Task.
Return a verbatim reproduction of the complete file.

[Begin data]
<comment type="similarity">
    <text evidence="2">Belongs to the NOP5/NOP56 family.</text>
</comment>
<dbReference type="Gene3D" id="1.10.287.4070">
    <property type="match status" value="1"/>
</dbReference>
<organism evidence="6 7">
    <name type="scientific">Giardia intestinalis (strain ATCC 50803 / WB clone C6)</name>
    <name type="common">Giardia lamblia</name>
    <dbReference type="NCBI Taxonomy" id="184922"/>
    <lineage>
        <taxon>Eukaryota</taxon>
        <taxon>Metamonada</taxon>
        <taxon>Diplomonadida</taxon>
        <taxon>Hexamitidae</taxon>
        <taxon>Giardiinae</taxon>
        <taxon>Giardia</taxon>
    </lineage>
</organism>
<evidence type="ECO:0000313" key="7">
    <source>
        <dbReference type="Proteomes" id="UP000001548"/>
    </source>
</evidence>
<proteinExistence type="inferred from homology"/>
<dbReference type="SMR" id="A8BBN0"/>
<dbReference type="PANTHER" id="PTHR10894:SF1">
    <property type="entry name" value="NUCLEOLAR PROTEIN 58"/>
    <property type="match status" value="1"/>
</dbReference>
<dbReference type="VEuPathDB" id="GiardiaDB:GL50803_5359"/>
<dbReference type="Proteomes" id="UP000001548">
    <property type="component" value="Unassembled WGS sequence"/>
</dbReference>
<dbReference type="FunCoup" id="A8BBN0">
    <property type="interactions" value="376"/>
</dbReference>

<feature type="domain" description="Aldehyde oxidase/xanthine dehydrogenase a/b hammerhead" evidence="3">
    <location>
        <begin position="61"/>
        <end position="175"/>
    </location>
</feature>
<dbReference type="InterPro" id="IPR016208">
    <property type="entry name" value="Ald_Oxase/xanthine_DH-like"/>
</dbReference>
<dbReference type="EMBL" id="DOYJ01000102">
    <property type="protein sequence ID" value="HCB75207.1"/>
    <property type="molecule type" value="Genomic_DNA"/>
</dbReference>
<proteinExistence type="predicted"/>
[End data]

<comment type="similarity">
    <text evidence="2">Belongs to the NOP5/NOP56 family.</text>
</comment>
<dbReference type="Gene3D" id="1.10.287.4070">
    <property type="match status" value="1"/>
</dbReference>
<organism evidence="6 7">
    <name type="scientific">Giardia intestinalis (strain ATCC 50803 / WB clone C6)</name>
    <name type="common">Giardia lamblia</name>
    <dbReference type="NCBI Taxonomy" id="184922"/>
    <lineage>
        <taxon>Eukaryota</taxon>
        <taxon>Metamonada</taxon>
        <taxon>Diplomonadida</taxon>
        <taxon>Hexamitidae</taxon>
        <taxon>Giardiinae</taxon>
        <taxon>Giardia</taxon>
    </lineage>
</organism>
<evidence type="ECO:0000313" key="7">
    <source>
        <dbReference type="Proteomes" id="UP000001548"/>
    </source>
</evidence>
<proteinExistence type="inferred from homology"/>
<dbReference type="SMR" id="A8BBN0"/>
<dbReference type="PANTHER" id="PTHR10894:SF1">
    <property type="entry name" value="NUCLEOLAR PROTEIN 58"/>
    <property type="match status" value="1"/>
</dbReference>
<dbReference type="VEuPathDB" id="GiardiaDB:GL50803_5359"/>
<dbReference type="Proteomes" id="UP000001548">
    <property type="component" value="Unassembled WGS sequence"/>
</dbReference>
<dbReference type="FunCoup" id="A8BBN0">
    <property type="interactions" value="376"/>
</dbReference>

<feature type="domain" description="Aldehyde oxidase/xanthine dehydrogenase a/b hammerhead" evidence="3">
    <location>
        <begin position="61"/>
        <end position="175"/>
    </location>
</feature>
<dbReference type="InterPro" id="IPR016208">
    <property type="entry name" value="Ald_Oxase/xanthine_DH-like"/>
</dbReference>
<dbReference type="EMBL" id="DOYJ01000102">
    <property type="protein sequence ID" value="HCB75207.1"/>
    <property type="molecule type" value="Genomic_DNA"/>
</dbReference>
<proteinExistence type="predicted"/>